| Including the poor |
|Part I. Concepts and measurements|
|2. Measuring poverty: Definitions and significance tests with application to Côte d'Ivoire|
Foster, Greer, and Thorbecke (1984) proposed a class of poverty measures that are additively decomposable. This class of measures is obtained if we substitute
in equation 2.2:
where a is a parameter to be specified. These measures satisfy Sen's monotonicity axiom if and only if a > 0 and Sen's transfer axiom if and only if a > 1. When a > 2, Pa also satisfies Kakwani's transfer sensitivity axiom.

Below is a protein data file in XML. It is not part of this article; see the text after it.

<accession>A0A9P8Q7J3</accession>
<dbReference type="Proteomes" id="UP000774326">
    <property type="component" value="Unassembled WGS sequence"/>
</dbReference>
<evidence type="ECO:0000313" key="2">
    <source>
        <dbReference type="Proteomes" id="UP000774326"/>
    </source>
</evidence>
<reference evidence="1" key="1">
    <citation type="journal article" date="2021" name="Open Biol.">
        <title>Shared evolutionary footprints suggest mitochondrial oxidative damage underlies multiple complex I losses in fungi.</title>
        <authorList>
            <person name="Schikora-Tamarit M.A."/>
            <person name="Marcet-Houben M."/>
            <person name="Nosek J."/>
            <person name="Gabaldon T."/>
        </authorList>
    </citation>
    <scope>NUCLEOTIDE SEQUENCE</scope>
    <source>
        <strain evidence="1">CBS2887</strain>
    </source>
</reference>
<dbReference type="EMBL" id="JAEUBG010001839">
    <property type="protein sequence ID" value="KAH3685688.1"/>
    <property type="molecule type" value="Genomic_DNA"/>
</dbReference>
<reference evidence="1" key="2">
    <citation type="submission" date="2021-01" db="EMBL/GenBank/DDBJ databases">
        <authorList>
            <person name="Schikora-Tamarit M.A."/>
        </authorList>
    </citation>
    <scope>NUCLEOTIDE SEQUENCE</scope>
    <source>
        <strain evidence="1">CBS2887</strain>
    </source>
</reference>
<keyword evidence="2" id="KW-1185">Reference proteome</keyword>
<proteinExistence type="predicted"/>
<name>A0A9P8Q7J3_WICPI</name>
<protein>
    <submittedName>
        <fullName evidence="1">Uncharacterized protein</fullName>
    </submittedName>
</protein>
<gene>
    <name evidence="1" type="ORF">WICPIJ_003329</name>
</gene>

Watts (1968) proposed a poverty measure that can be obtained by substituting q (z, x) = logz - logx:
Although this is an extremely simple poverty measure, it has all the important attributes: it satisfies Sen's monotonicity and transfer axioms and Kakwani's transfer sensitivity axiom.
Finally, we consider the Clark, Hemming, and Ulph (1981) poverty measure, which can be obtained by substituting
where b is a parameter to be specified. These measures clearly satisfy Sen's monotonicity axiom if and only if b > 0. Both the transfer and the transfer sensitivity axioms will be satisfied for all b < 1. Thus, b must lie in the range 0< b < 1.